It’s a very sad but reoccurring fact that it usually takes a tragedy to make people realize security should be stronger, whether it’s 9/11 leading to vital changes in airport security or the Virginia Tech massacre revealing lapses in that university’s security system. A crisis anything like the Virgina Tech massacre seems unlikely, but that’s partially because it’s impossible to guess the probability of such a crisis. Who’s to say a horrible tragedy couldn’t erupt at this school any day?
If such a tragedy were to occur at UR, one of the first changes to be considered soon afterward would be an increase in arms for security. Why wait for any sort of tragedy before making that consideration?
The idea of armed security officers patrolling our campus probably seems scary to many students, like we’d be a police community. But it’s not uncommon for many campuses to be actual police communities, with local (and armed) police officers taking the place of campus security guards — this is done at many SUNY schools.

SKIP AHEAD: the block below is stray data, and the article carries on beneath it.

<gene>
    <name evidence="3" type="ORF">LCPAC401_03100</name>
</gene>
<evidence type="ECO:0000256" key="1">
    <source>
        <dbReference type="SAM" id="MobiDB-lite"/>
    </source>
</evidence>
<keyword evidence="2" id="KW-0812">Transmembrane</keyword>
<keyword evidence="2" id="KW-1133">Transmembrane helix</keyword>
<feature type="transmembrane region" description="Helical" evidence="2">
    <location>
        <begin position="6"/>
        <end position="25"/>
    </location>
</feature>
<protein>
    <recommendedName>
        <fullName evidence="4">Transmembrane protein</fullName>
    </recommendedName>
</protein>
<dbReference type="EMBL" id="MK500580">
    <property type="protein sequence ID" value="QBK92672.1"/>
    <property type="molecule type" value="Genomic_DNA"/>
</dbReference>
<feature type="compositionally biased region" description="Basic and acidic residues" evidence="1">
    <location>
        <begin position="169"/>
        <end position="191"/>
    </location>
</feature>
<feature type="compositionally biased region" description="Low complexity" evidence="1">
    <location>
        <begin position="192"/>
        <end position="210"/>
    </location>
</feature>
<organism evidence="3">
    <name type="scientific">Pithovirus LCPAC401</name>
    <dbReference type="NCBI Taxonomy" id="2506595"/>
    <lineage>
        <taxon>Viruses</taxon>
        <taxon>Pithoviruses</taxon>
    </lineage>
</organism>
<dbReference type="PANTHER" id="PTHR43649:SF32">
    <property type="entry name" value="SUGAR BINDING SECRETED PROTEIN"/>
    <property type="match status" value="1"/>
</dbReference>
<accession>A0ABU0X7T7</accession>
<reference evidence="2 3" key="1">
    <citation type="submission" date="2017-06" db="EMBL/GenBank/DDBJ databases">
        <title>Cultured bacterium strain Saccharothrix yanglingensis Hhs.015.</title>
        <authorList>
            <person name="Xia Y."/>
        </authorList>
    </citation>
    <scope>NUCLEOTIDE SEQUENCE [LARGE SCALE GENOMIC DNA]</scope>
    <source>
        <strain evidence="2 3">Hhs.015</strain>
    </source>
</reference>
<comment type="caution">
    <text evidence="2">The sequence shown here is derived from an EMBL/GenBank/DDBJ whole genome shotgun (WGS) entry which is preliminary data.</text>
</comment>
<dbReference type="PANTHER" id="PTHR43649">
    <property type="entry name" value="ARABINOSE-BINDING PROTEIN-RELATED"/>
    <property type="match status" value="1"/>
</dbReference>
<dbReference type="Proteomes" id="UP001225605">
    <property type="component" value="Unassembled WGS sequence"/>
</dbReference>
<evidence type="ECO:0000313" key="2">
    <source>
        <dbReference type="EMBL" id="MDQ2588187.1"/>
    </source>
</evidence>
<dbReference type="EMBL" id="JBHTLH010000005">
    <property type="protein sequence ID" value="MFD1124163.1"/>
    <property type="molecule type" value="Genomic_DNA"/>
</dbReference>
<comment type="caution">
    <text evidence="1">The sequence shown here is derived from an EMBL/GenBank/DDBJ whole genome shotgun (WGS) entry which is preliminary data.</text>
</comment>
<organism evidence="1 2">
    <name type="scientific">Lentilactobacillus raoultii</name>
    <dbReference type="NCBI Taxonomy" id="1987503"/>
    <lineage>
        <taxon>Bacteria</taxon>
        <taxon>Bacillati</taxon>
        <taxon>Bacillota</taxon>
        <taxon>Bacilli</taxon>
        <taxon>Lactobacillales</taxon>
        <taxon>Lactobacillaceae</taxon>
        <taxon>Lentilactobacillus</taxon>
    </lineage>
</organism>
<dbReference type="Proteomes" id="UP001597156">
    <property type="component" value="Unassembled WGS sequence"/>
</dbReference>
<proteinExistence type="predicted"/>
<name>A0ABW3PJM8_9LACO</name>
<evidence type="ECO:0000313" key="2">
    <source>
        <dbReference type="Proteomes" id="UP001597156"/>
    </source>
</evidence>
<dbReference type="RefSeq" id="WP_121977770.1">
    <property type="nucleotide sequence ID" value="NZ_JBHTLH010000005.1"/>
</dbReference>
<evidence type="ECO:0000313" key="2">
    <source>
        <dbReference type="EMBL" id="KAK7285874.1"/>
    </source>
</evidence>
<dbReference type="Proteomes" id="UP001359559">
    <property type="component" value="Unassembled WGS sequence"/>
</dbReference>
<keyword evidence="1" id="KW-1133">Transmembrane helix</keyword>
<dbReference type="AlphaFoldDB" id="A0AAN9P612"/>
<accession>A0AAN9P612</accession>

Also, if firearms were made available to UR security, it would have be done with great sensitivity and discretion. If guns were provided, our security officers would have to undergo firearm training just like a regular police officer would.
If an on-campus attack were to happen, UR Security would quickly alert the Rochester Police Department to handle the situation. But in the event of such an attack, reacting only a minute earlier could result in many lives being saved — keep in mind that the second attack of the Virginia Tech massacre lasted only about 10 minutes, and the perpetrator only stopped the attack because he was being boxed in and shot at by police officers.
We all hope that the worst wouldn’t happen to UR, but that’s no excuse to not have our security force absolutely prepared if it were to happen. It might be an uncomfortable idea, but it’s better to worry about the implications of over-protection than the severe consequences of under-protection.



Notes by Nadia: The myth of summer vacation

Summer vacation is no longer a vacation.

Zumba in medicine, the unexpected crossover

Each year at URMC, a new cohort of unsuspecting pediatrics residents get a crash course. “There are no mistakes in Zumba,” Gellin says.

Time unfortunately still a circle

Ever since the invention of the wheel, humanity’s been blessed with one terrible curse: the realization that all things are, in fact, cyclical.